NUSA DUA, Indonesia -- An independent board of scientists will be appointed to review the world's top climate science panel, which has been accused of sloppy work, a U.N. climate spokesman said on Friday.

The Intergovernmental Panel on Climate Change has been under fire after it was revealed one of its 2007 reports wrongly included a prediction that Himalayan glaciers could vanish by 2035. The figure should have been 2350.

That mistake and others have fueled a resurgence of climate skepticism in some quarters but the U.N. says the fundamental claims of the IPCC -- that dangerous climate change is caused by mankind -- remains unshaken.

The panel will be part of a broader review of the IPCC to be announced next week, said Nick Nuttall, spokesman for the United Nations Environment Program.

"It will be 1/8 made up of 3/8 senior scientific figures. I can't name who they are right now. It should do a review of the IPCC, produce a report by, say, August and there is a plenary of the IPCC in South Korea in October.

"The report will go there for adoption," he told reporters on the sidelines of a UNEP conference in Nusa Dua, on the Indonesian island of Bali, where environment ministers have been meeting this week.

"There's no review panel at the moment. Yesterday, it was clear from the member states roughly how they would like this panel to be, i.e. fully independent and not appointed by the IPCC but appointed by an independent group of scientists themselves," he said.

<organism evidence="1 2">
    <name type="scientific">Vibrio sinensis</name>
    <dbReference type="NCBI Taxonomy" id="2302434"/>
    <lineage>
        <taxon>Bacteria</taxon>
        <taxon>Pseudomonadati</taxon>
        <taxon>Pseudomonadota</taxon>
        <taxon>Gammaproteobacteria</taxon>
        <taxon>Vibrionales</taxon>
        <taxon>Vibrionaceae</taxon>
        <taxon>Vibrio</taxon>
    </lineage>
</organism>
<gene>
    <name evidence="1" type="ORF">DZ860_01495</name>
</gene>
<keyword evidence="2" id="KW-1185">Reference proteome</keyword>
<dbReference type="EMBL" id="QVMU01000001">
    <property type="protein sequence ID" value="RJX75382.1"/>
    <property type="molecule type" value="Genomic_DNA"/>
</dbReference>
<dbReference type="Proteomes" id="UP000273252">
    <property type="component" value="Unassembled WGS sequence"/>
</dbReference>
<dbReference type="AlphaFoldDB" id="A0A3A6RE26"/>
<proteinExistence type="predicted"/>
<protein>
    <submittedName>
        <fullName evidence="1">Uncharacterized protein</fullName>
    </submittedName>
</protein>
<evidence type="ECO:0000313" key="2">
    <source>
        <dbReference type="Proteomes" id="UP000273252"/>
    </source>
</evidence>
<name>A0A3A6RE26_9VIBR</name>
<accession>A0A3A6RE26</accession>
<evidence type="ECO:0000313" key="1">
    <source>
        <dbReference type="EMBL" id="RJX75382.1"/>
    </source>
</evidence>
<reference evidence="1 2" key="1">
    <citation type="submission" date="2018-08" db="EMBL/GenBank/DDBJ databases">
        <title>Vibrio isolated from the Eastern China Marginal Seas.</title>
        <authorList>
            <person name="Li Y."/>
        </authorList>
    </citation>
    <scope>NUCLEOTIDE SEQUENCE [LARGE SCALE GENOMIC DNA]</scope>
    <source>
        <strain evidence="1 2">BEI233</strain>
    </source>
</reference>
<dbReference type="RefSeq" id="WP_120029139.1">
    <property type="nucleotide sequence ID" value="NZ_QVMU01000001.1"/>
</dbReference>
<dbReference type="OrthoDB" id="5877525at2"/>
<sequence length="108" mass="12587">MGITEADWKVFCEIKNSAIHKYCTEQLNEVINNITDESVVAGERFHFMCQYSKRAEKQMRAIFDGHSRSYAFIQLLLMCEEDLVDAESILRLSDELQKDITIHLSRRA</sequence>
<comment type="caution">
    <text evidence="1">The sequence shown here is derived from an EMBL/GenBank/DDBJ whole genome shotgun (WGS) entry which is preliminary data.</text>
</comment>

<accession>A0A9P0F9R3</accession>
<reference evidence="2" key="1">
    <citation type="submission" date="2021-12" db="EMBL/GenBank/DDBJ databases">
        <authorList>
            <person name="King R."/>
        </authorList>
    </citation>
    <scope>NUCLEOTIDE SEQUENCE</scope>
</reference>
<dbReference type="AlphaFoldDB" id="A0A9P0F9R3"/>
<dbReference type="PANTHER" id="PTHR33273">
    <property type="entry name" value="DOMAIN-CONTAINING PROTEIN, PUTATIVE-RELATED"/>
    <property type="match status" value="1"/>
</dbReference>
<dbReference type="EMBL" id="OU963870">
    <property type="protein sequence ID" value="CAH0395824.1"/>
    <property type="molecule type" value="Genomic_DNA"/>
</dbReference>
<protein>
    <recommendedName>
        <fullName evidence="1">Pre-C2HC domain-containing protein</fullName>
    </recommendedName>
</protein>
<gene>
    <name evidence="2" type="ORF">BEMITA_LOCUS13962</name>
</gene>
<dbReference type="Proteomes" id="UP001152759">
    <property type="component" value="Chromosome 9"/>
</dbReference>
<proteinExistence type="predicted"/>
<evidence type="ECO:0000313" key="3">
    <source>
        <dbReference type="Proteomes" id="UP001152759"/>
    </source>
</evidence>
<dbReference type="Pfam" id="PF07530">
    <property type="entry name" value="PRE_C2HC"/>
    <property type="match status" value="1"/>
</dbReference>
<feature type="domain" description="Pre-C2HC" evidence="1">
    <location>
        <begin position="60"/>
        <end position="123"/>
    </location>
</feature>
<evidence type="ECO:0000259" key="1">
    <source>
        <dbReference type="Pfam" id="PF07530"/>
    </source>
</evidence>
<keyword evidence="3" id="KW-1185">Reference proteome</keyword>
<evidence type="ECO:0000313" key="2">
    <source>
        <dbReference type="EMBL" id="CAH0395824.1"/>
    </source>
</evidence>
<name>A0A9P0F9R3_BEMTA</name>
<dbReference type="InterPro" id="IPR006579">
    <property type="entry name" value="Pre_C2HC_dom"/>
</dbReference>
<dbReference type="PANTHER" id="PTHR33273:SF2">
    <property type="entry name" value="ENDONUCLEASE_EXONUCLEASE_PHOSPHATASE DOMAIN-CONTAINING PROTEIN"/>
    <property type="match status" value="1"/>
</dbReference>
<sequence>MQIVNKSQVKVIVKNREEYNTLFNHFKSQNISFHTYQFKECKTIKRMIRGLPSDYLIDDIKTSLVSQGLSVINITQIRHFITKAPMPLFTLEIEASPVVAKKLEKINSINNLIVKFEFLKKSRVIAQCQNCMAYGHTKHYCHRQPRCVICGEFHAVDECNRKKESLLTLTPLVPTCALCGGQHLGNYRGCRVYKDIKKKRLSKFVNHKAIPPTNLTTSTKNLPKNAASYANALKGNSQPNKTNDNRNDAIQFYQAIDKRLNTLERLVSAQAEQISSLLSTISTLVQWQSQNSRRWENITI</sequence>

The terms of references for the panel would be announced next week, he said. "I think we are bringing some level of closure to this issue."

Nuttall said the broader review of the IPCC would examine whether there would be a ban on it using "grey literature", a term to describe non-peer reviewed science.

The IPCC has rules for allowing grey literature. Scientists say the material, such as government agency reports or other respected work not published in scientific journals, is crucial for trying to get a complete picture of the current state of climate science.

Achim Steiner, executive director of UNEP, told reporters on Monday that he did not support a ban on the use of grey literature and that the media had overblown the IPCC's mistakes.

The IPCC's 2007 assessment report on the causes and impacts of climate change cites more than 10,000 scientific papers and is over 3,000 pages long. It is the main source of guidance for policymakers in the fight against climate change.